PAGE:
The House, while adopting a motion on “Urgent call to revisit school feeding policy” moved by the member representing Tarauni Federal Constituency, Kano State, Mr Muktar Zakari, noted that the philosophy behind the NHGSFP is to encourage enrollment into the public primary schools, address childhood hunger pangs, and improve their ability to concentrate, learn, and increase school attendance.
The lawmaker, a member of the New Nigeria People’s Party, lamented that “The suspension of the NHGSFP by the current administration is unsettling for several reasons, namely reduced school enrollment and attendance, compromised health and cognitive development of the children, and disruption of the income of smallholder farmers.”
He also said “Addressing the programme’s challenges is crucial, but a complete suspension may cause more harm,” noting that “It is important to find alternative solutions or efficient implementation of the NHGSFP to ensure Nigerian children continue to benefit from this important initiative.”
In his words, “The cancellation of the programme is causing an upsurge in the number of out-of-school children, posing a threat to the country’s future and leading to a high rate of crimes, insecurity, and unemployment.”

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Kogi Lauds Appeal Court’s Verdict On Ododo’s Victory

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The Kogi State Government has hailed the verdict of the Appeal Court, Abuja that yesterday uAtiku hails Supreme Court judgment on LG autonomypheld the victory of the state governor, Usman Ododo.
The state Commissioner for Information and Communications, Kingsley Fanwo, made the government’s position known in an interview with journalists shortly after the judgment was delivered in Abuja.
Fanwo described the judgment as “sound,” adding that the it represents “echoes of the indisputable victory” of the governor at the poll.
He said the governor remains unwavering in his faith in the judiciary.
The conmissioner said, “Today’s judgment represents echoes of our victory on November 11, 2023. We campaigned round the state and worked hard to reassure the people that our party is the most reliable to take the state forward.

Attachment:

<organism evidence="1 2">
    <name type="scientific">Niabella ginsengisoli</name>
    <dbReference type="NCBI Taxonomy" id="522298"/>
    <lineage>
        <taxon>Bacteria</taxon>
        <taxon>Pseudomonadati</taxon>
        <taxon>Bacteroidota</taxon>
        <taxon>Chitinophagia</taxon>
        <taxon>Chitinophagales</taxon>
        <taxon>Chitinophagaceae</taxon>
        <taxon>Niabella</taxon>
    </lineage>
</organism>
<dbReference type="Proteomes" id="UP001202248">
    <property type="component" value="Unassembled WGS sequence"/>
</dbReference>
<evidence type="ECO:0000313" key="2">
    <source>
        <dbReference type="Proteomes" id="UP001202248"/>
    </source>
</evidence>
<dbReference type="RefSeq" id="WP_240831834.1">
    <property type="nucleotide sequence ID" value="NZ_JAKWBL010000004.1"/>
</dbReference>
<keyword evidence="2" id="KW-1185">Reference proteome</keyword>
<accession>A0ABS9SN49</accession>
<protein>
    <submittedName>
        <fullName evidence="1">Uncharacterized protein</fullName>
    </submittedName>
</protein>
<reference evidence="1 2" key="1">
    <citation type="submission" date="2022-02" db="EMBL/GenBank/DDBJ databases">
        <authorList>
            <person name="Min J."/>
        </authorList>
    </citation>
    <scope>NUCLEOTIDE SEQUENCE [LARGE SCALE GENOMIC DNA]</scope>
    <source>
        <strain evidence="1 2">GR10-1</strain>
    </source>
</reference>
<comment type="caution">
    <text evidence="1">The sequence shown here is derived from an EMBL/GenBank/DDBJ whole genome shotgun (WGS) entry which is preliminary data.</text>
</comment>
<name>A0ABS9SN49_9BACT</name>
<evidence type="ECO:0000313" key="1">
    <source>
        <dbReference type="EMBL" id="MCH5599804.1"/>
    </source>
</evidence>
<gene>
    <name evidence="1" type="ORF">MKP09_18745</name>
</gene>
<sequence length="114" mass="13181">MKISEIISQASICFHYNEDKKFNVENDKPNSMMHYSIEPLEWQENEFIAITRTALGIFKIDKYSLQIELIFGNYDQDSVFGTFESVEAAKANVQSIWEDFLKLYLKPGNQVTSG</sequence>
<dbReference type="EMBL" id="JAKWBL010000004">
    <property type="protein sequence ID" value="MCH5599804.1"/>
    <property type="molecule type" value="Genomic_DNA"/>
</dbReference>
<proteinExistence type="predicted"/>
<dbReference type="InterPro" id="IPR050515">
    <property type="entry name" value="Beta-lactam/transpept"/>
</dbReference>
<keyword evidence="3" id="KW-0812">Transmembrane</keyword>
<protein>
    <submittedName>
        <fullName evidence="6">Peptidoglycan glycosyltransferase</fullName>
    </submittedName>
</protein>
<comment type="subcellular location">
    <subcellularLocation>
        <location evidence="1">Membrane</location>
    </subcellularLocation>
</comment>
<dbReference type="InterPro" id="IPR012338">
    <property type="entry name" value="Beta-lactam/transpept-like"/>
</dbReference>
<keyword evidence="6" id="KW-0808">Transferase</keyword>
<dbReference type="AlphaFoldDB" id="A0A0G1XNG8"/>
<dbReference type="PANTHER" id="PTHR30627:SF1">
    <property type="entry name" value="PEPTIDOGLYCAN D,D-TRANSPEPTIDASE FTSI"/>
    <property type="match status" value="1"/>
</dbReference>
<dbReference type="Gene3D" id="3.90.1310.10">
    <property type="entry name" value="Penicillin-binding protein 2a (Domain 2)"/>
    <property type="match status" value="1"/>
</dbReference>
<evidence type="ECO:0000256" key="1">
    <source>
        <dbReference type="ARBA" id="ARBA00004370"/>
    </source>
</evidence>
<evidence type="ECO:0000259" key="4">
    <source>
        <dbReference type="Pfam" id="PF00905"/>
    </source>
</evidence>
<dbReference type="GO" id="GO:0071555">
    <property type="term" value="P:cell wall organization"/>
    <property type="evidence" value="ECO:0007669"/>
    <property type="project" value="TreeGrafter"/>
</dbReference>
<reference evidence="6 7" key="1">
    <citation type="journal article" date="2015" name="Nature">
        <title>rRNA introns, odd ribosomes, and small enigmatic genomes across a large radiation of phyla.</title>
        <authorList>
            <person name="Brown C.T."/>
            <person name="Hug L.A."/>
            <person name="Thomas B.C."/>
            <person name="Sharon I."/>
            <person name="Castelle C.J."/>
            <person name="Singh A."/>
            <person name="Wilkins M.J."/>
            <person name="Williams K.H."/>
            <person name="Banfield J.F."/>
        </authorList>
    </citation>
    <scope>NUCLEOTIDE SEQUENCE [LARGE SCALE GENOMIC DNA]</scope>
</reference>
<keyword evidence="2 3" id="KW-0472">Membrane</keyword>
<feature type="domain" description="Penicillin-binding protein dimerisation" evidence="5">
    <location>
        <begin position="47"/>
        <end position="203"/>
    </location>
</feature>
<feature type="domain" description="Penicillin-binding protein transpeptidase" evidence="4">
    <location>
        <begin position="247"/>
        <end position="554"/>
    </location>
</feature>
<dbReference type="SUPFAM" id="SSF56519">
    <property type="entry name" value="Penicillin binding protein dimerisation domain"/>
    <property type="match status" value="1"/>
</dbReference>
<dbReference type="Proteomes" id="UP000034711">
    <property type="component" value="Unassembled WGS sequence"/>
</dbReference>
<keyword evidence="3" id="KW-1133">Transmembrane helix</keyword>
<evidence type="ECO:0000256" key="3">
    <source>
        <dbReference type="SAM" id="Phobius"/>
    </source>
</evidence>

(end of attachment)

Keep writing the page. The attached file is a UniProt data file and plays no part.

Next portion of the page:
“November 11 will continue to be remembered in Kogi as the day that Kogites across the senatorial districts united to speak with one voice, birthing a resounding victory for the incumbent governor.
“Today’s verdict has offered another great opportunity for those who lost at the poll and in the courts to join the governor in moving the state forward.”
Fanwo said the court case did not in any way slow governance down as the governor has continued to “roll up his sleeves and deliver democracy dividends to the great people of the state.
“The jubilation that greeted the verdict affirming the victory of the Chief Servant of Kogi is a demonstration of the triumph of the people’s will.”
He urged the people of the state to continue to support the governor to make the state the Confluence of Excellence.

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Insecurity: Reps Want Modern Technology Deployed In Nation’s Borders

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The House of Representatives has called on the Nigeria Customs Service to deploy modern technology to secure the nation’s borders with neighbouring countries.
The directive followed the adoption of a motion on “Need to employ the use of modern technology to secure the nation’s borders,” sponsored by the member representing Awka North/Awka South Federal Constituency, Anambra State, Obiageli Orogbu at Thursday’s plenary.
Consequently, the Reps mandated “The Nigeria Customs Service to beef up the nation’s border security with modern technological gadgets.”
It also directed its Committees on National Security and Intelligence and Customs and Excise to “Interface with the relevant agencies of the executive arm to ensure implementation and report back to the House within four weeks for further legislative action.”
Leading the debate, Orogbu said that there are over 320 illegal routes into Nigeria “That serves as horrendous channels for the influx of inadmissible aliens and goods.
“Nigeria at the moment lacks sufficient security personnel to safeguard the existing illegal routes across the borders. These unmanned routes provide avenues for insecurity, proliferation of arms, and dumping of unwholesome goods into the country;
“The porous borders have provided an impetus to the thriving drug and human trafficking routes all over the country.”
Justifying the significance of the motion, the Labour Party chieftain noted that, “Border policing has since shifted from the mundane use of only human beings to the deployment of sophisticated electronic based equipment for potency.
“The deployment of technologies like electronic sensors, video monitors, and night vision scopes to detect illegal entries has proved more effective in western countries than human security.
“Advanced technologies such as artificial intelligence, (drones) and dark fighter cameras are available to further enhance border controls,” she added.